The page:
We have all heard that a journey of a thousand miles begins with a single step. Nowhere is this more true than in financial life planning. We live little bits at a time. Plans must be followed little bits at a time. It is critical to have a simple system that acts as a guideline for the day-to-day financial decisions we must make. This system must be written, specific and timely. We must know exactly what to do, how to do it and when to do it.
The most critical element of this system is spending. The minute we think of spending, we think of budgeting. But while budgets do not work for most people, anyone can learn to spend only the cash they have. In fact, most affluent people already spend only the cash they have. The problem is that they have a lot of cash! A nice problem to have you may say, but that is The Success ParadoxSM . Affluence changes the rules. Affluence creates opportunities and privileges, but not without their accompanying problems and challenges. Creating the illusion of less cash controls spending without a budget. Once this illusion has been created, natural adjustments will take over and spending will be consistent with the plan.
Moreover, spending will become more enjoyable. Some people have an under-spending problem. These people are racked with guilt any time they spend money. This feeling results from operating without a plan. They do not know if they are saving enough. How could they? They do not know what they are saving for! These people spend less than they can afford and get little or no pleasure from their spending because they are burdened by an overpowering fear of running out of money.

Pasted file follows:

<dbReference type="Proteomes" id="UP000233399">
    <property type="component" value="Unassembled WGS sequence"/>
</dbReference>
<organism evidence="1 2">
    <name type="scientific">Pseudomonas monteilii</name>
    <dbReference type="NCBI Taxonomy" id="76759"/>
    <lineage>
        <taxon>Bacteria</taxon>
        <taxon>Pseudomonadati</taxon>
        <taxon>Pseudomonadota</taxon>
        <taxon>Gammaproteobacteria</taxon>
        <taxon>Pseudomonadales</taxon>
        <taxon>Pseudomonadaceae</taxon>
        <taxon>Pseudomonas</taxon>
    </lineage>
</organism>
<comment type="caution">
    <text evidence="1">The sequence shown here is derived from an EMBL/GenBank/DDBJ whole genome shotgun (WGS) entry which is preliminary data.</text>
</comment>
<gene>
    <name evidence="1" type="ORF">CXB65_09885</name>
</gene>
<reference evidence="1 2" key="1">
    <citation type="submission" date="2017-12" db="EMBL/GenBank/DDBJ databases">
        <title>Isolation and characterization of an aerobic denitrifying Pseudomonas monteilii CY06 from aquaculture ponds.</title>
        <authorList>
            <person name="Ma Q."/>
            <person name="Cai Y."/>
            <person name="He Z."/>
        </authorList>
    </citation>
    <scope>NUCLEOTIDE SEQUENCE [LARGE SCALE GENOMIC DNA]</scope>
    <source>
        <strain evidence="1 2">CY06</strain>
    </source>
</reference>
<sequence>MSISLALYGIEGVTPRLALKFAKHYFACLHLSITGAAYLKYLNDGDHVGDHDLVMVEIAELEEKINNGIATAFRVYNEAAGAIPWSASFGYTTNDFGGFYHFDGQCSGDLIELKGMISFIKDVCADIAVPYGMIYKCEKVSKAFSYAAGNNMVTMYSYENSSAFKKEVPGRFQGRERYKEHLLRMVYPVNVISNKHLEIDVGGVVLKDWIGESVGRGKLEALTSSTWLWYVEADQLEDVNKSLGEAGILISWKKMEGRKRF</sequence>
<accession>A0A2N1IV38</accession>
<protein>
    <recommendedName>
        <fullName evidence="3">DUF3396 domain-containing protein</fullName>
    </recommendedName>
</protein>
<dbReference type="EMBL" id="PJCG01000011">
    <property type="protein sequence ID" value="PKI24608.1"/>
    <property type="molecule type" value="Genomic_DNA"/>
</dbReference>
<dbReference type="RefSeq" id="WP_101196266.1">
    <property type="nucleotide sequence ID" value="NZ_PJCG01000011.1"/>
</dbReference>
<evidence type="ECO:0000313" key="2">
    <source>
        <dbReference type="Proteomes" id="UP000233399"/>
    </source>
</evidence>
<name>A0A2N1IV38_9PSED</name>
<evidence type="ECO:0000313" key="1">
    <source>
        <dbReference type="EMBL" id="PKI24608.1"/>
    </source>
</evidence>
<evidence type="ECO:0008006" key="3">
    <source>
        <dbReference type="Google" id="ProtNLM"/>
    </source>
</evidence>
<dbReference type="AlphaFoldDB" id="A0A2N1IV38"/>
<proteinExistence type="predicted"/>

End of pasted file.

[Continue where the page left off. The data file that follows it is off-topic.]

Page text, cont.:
An effective cash flow system makes affordable spending clear without a budget by using the natural spending control mechanisms we already have. This ensures that savings is sufficient to achieve future goals and liberates us to enjoy our current spending without guilt or worry.
Next, an appropriate investment plan must be created for growing funds for future goals. There are no good or bad investments. There are only investments that are appropriate or inappropriate for our goals. A client of ours once said: “All investments look good until they don’t.” This was said in jest, but it is profoundly relevant for financial planning. Maximizing the probability of achieving financial goals does not require investments with the highest possible return if all goes well. Maximizing the probability of achieving financial goals requires a portfolio with the highest possible return if all does not go well.
Finally, ongoing monitoring and record-keeping is necessary to keep the plan on track. Most financial plans that are implemented are not followed long enough to achieve their goals. Plans take time to create dramatic results. Unfortunately, most of us need immediate results to keep us going. Achieving small milestones is a great emotional boost. Visible signs of progress are vital to keep the plan going. Achieving near-term goals motivates us to the next goal. Our small, short-term goals build on one another to create exponential results over time.
Escaping The Success ParadoxSM requires no magic. Escaping The Success ParadoxSM simply requires being true to yourself, building a plan and sticking to it systematically.
We have developed specific tools in each of the critical areas mentioned above to help our clients avoid The Success ParadoxSM . Collectively we call these tools The Systematic Financial Solution®.